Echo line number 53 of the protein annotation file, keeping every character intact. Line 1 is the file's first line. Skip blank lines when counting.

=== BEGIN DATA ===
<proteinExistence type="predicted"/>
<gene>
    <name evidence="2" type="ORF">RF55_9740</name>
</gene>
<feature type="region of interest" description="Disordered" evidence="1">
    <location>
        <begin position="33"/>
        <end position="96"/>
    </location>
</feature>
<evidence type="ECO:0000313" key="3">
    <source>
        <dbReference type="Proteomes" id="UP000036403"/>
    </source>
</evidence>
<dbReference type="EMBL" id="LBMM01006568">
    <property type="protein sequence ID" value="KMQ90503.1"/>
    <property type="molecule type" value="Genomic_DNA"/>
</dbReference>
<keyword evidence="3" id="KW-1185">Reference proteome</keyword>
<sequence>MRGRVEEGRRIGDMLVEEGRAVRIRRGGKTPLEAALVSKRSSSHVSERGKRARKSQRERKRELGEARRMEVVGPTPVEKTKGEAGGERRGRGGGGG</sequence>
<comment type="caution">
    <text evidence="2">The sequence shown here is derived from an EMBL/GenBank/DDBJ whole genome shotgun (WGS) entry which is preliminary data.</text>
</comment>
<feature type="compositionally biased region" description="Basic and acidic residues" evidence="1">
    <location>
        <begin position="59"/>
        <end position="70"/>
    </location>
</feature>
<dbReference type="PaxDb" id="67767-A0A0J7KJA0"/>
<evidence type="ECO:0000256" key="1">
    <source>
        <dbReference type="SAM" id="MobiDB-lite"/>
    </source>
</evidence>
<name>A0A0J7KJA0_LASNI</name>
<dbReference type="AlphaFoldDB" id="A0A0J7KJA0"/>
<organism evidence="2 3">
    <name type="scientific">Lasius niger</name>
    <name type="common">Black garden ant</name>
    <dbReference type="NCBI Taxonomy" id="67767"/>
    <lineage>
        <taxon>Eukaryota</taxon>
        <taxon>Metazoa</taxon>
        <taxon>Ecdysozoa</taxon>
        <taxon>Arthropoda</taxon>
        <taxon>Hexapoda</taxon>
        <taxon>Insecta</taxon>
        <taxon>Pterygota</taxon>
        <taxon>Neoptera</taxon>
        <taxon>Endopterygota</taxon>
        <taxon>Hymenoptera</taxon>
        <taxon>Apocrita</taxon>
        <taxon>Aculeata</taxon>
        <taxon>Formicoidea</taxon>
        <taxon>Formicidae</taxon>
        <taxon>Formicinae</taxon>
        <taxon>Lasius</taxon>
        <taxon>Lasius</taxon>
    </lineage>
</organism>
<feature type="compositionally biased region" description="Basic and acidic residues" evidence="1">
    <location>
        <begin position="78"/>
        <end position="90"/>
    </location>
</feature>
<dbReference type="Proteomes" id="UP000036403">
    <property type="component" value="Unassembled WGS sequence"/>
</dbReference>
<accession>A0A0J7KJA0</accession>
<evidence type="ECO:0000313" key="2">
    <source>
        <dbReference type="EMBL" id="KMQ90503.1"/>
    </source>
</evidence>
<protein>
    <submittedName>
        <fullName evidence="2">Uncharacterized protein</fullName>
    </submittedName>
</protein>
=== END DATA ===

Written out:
        <taxon>Hymenoptera</taxon>